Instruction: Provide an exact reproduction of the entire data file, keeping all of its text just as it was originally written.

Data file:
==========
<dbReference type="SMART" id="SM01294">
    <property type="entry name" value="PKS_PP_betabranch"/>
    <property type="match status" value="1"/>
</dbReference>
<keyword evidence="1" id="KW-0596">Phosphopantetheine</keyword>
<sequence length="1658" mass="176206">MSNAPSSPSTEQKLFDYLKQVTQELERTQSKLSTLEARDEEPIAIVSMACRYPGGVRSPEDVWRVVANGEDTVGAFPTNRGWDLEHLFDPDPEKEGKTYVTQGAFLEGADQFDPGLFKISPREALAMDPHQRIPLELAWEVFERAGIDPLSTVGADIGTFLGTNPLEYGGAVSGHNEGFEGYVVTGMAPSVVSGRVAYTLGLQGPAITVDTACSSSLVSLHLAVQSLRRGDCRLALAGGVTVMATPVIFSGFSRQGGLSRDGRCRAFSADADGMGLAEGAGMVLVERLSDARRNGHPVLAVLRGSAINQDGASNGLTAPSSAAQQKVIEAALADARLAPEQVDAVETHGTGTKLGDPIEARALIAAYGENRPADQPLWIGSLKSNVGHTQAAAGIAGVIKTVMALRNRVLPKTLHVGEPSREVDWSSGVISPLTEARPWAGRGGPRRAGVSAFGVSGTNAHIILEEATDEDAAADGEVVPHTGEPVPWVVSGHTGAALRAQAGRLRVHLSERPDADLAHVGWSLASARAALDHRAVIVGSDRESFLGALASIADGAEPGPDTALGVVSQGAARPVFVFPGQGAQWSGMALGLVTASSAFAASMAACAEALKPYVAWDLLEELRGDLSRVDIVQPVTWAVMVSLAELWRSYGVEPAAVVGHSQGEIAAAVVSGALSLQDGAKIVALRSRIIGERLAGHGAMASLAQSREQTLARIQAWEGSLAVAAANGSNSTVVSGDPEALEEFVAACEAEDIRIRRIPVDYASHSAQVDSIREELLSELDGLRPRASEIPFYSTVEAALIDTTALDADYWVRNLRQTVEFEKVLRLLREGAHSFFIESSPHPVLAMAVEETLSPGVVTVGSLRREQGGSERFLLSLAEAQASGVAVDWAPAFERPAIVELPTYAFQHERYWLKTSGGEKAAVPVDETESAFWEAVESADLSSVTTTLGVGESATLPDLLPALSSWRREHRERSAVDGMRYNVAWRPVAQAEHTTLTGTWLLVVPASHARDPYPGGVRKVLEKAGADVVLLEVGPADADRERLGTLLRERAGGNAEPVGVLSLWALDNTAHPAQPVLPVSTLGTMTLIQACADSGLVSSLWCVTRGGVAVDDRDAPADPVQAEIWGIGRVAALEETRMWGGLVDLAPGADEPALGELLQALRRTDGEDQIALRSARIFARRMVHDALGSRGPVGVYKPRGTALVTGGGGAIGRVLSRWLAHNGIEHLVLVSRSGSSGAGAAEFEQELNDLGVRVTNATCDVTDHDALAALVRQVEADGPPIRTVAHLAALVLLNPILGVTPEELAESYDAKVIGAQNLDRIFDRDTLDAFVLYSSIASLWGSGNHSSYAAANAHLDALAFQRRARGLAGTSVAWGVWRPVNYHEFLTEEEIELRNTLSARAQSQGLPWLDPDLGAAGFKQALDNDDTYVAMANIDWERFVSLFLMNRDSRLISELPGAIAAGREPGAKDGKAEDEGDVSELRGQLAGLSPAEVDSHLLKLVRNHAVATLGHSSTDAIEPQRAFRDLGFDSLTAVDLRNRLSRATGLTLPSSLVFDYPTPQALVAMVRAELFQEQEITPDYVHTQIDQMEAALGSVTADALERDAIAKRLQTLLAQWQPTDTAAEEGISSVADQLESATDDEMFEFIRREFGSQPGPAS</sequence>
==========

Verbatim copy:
<dbReference type="SMART" id="SM01294">
    <property type="entry name" value="PKS_PP_betabranch"/>
    <property type="match status" value="1"/>
</dbReference>
<keyword evidence="1" id="KW-0596">Phosphopantetheine</keyword>
<sequence length="1658" mass="176206">MSNAPSSPSTEQKLFDYLKQVTQELERTQSKLSTLEARDEEPIAIVSMACRYPGGVRSPEDVWRVVANGEDTVGAFPTNRGWDLEHLFDPDPEKEGKTYVTQGAFLEGADQFDPGLFKISPREALAMDPHQRIPLELAWEVFERAGIDPLSTVGADIGTFLGTNPLEYGGAVSGHNEGFEGYVVTGMAPSVVSGRVAYTLGLQGPAITVDTACSSSLVSLHLAVQSLRRGDCRLALAGGVTVMATPVIFSGFSRQGGLSRDGRCRAFSADADGMGLAEGAGMVLVERLSDARRNGHPVLAVLRGSAINQDGASNGLTAPSSAAQQKVIEAALADARLAPEQVDAVETHGTGTKLGDPIEARALIAAYGENRPADQPLWIGSLKSNVGHTQAAAGIAGVIKTVMALRNRVLPKTLHVGEPSREVDWSSGVISPLTEARPWAGRGGPRRAGVSAFGVSGTNAHIILEEATDEDAAADGEVVPHTGEPVPWVVSGHTGAALRAQAGRLRVHLSERPDADLAHVGWSLASARAALDHRAVIVGSDRESFLGALASIADGAEPGPDTALGVVSQGAARPVFVFPGQGAQWSGMALGLVTASSAFAASMAACAEALKPYVAWDLLEELRGDLSRVDIVQPVTWAVMVSLAELWRSYGVEPAAVVGHSQGEIAAAVVSGALSLQDGAKIVALRSRIIGERLAGHGAMASLAQSREQTLARIQAWEGSLAVAAANGSNSTVVSGDPEALEEFVAACEAEDIRIRRIPVDYASHSAQVDSIREELLSELDGLRPRASEIPFYSTVEAALIDTTALDADYWVRNLRQTVEFEKVLRLLREGAHSFFIESSPHPVLAMAVEETLSPGVVTVGSLRREQGGSERFLLSLAEAQASGVAVDWAPAFERPAIVELPTYAFQHERYWLKTSGGEKAAVPVDETESAFWEAVESADLSSVTTTLGVGESATLPDLLPALSSWRREHRERSAVDGMRYNVAWRPVAQAEHTTLTGTWLLVVPASHARDPYPGGVRKVLEKAGADVVLLEVGPADADRERLGTLLRERAGGNAEPVGVLSLWALDNTAHPAQPVLPVSTLGTMTLIQACADSGLVSSLWCVTRGGVAVDDRDAPADPVQAEIWGIGRVAALEETRMWGGLVDLAPGADEPALGELLQALRRTDGEDQIALRSARIFARRMVHDALGSRGPVGVYKPRGTALVTGGGGAIGRVLSRWLAHNGIEHLVLVSRSGSSGAGAAEFEQELNDLGVRVTNATCDVTDHDALAALVRQVEADGPPIRTVAHLAALVLLNPILGVTPEELAESYDAKVIGAQNLDRIFDRDTLDAFVLYSSIASLWGSGNHSSYAAANAHLDALAFQRRARGLAGTSVAWGVWRPVNYHEFLTEEEIELRNTLSARAQSQGLPWLDPDLGAAGFKQALDNDDTYVAMANIDWERFVSLFLMNRDSRLISELPGAIAAGREPGAKDGKAEDEGDVSELRGQLAGLSPAEVDSHLLKLVRNHAVATLGHSSTDAIEPQRAFRDLGFDSLTAVDLRNRLSRATGLTLPSSLVFDYPTPQALVAMVRAELFQEQEITPDYVHTQIDQMEAALGSVTADALERDAIAKRLQTLLAQWQPTDTAAEEGISSVADQLESATDDEMFEFIRREFGSQPGPAS</sequence>